Imagine you are training your dog off leash and he sees a deer and takes off running into the street where he unfortunately gets hit by a car. Imagine the person who hit your dog helping you load your dying best friend into your car so you can rush him to the veterinarian. Now imagine a few months later receiving a bill for the damages allegedly done to the car that hit and killed your dog.
That is the ordeal that retired Marine Col. Ken Herrington, of Louisville, Kentucky, has gone through when his German Shepherd therapy dog, Dakota Rambo Higgins, ran into the street October 29, 2015, and got hit by a car driven by Maggie Cassaro, according to the Courier-Journal.
Nine weeks after the accident that killed his dog, Herrington received a letter from Cassaro demanding that he pay $910.60 for damages to the car’s bumper and side panel, allegedly caused by Dakota when he ran into the street and got hit by the Honda Accord Cassaro was driving.
“I thought it was heartless,” Herrington told the Courier-Journal. He described Dakota Rambo Higgins as his “therapy dog, best friend and the son I never had.”
“There was no mention of how the dog was doing.”
Herrington ignored the letter, but then received another letter from an attorney stating that legal action would be taken unless he paid the amount Cassaro demanded. He has refused, writing back to the attorney that “this is like shooting and killing a child, then sending a bill for the bullets.”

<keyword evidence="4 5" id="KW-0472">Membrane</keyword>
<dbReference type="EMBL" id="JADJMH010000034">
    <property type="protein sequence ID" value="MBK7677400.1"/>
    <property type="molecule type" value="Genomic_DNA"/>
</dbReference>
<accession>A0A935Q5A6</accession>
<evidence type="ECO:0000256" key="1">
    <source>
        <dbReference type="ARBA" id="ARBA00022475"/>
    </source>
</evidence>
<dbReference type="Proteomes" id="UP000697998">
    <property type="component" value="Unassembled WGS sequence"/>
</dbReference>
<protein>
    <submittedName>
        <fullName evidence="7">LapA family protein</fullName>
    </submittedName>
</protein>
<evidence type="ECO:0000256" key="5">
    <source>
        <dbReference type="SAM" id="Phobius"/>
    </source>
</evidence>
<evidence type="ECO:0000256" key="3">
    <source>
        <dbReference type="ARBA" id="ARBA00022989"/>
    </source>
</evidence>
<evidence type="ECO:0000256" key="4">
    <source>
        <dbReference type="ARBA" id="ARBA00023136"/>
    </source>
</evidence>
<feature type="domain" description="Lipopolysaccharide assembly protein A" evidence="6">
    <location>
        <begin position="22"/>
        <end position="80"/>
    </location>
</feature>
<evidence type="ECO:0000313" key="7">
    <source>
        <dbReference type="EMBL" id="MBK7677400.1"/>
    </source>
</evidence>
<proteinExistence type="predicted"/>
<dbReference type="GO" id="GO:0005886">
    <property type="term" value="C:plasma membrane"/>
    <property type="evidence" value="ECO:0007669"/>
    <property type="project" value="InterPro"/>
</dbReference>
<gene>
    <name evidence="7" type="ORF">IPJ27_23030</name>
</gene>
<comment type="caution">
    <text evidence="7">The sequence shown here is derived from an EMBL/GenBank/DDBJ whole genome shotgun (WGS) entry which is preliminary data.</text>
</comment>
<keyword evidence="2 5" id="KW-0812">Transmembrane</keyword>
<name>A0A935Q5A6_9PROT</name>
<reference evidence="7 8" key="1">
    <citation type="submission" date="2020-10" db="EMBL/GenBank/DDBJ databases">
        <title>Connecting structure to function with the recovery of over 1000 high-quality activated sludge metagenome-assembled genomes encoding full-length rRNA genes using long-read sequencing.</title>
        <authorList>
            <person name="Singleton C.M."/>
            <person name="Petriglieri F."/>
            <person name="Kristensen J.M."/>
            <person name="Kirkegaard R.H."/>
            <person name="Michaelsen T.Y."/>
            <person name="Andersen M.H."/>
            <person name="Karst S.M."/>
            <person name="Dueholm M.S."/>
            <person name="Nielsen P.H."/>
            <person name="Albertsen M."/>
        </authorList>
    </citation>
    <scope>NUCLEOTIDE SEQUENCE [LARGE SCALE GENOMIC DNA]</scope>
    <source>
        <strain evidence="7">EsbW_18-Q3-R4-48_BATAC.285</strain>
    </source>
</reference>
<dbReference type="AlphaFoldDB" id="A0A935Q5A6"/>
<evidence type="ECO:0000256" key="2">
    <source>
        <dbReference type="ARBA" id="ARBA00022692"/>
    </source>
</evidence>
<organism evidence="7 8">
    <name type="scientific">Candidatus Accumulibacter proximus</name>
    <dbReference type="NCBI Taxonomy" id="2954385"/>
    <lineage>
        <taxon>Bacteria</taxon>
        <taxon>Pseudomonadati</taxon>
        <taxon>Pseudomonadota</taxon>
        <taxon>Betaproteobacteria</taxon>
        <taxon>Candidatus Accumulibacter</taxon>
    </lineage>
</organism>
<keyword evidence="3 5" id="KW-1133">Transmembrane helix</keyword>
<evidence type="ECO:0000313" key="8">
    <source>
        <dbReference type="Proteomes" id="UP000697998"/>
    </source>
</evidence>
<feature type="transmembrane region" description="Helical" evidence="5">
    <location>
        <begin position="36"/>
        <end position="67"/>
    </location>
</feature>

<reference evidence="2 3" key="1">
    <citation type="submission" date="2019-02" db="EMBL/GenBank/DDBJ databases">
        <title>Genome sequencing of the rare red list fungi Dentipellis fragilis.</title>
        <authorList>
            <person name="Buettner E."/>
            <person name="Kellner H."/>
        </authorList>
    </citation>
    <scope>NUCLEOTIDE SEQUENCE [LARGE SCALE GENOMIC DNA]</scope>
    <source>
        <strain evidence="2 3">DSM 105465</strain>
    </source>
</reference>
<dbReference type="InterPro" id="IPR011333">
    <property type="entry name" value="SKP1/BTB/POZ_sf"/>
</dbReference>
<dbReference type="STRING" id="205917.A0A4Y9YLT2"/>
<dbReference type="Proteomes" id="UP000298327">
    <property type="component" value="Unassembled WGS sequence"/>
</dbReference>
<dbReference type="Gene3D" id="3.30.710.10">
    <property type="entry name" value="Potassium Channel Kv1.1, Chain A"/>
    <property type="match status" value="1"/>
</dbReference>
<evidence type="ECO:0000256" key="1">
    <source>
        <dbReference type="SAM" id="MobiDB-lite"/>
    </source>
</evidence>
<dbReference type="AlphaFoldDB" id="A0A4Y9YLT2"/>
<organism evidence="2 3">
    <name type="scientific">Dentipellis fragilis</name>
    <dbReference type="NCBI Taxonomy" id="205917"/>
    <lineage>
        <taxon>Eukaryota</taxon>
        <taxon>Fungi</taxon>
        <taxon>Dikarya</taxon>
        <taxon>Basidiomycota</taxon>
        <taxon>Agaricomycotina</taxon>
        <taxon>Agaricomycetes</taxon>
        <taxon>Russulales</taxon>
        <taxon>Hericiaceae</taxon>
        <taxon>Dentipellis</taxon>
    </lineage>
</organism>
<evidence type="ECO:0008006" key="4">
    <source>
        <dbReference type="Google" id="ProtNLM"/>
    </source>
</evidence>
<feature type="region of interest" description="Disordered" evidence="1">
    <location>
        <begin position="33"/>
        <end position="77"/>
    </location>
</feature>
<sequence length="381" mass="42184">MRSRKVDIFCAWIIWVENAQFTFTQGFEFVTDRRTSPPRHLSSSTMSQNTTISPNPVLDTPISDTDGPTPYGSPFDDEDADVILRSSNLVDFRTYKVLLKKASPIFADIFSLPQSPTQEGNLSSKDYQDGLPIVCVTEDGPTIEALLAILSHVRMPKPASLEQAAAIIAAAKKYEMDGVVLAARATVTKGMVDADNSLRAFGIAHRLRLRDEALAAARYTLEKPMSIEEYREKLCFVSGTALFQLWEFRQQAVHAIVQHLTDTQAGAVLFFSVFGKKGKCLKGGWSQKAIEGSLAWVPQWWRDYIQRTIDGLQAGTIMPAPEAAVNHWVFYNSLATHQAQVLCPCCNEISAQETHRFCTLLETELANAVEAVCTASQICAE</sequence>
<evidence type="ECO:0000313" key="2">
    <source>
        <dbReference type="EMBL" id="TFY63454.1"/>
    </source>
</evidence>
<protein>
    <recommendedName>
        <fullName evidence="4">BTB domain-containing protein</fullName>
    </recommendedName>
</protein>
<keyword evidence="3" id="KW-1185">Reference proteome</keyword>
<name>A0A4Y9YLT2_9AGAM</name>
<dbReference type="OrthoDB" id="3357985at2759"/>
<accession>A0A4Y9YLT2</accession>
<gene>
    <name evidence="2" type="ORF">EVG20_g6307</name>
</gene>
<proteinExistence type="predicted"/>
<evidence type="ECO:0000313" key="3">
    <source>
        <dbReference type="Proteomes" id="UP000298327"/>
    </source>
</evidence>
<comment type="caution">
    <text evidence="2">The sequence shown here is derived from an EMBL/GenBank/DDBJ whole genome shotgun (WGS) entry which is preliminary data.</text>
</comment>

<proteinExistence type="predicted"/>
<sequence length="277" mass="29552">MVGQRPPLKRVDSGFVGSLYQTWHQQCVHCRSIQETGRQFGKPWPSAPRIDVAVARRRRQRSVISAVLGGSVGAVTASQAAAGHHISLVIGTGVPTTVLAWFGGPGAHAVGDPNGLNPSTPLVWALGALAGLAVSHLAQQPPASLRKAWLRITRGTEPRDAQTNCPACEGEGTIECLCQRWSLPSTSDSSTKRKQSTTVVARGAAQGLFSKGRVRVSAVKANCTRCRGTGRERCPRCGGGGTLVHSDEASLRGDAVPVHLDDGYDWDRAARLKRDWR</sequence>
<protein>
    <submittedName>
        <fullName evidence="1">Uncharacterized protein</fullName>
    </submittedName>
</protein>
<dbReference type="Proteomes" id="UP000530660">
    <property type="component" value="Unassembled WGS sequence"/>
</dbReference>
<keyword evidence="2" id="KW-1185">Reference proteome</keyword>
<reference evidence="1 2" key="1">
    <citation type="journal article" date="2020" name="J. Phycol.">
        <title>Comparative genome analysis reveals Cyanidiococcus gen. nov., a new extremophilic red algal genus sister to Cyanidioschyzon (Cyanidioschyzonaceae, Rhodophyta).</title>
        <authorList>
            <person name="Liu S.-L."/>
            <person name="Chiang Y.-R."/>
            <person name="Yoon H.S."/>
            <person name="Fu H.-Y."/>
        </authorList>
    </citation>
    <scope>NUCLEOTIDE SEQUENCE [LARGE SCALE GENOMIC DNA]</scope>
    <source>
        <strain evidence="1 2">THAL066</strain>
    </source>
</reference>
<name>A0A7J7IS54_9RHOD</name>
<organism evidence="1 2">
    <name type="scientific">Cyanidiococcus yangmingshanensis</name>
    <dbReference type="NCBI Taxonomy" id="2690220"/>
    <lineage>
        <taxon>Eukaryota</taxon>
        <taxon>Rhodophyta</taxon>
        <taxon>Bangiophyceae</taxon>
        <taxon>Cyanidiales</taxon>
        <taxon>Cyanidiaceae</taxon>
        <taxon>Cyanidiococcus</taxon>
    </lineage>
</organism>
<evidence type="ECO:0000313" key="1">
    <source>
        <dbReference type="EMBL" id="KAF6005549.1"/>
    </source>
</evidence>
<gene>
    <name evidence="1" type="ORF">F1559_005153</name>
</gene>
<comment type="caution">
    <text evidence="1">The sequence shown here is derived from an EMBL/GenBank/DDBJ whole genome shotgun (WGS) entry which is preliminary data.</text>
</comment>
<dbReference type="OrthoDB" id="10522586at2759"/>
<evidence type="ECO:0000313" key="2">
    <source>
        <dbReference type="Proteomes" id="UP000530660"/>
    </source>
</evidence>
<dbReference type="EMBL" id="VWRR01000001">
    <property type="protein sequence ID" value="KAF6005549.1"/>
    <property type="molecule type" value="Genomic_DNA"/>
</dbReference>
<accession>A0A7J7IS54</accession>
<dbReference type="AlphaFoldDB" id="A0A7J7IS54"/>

Cassaro filed suit September 26 with the small claims division of Jefferson District Court, and she just may have the law on her side. According to the Courier-Journal, chapter 91 of the Louisville Metro ordinances states that “all animals, excluding community cats, shall be kept under restraint at all times” and that “any person owning, controlling, or having care or custody of any animal shall be liable for… any damage caused by such animal to public or private property.”
In response to the suit, Herrington filed papers in court stating that there were no skid marks on the street where she hit his dog, he didn’t see any damage to the the car and she didn’t mention any at the time, and that she never filed a police report. Herrington also filed a suit of his own, seeking $500 for the cost of his “therapy dog and best friend.”
“I cannot recover the cost of 900 hours of training, the close personal attachment and love that he provided,” he also wrote in his suit.
According to the Courier-Journal, Cassaro has blamed the death of Dakota Rambo Higgins squarely on Herrington, claiming he is the one who failed to restrain his dog, and he should be grateful that his dog didn’t cause a a more serious accident.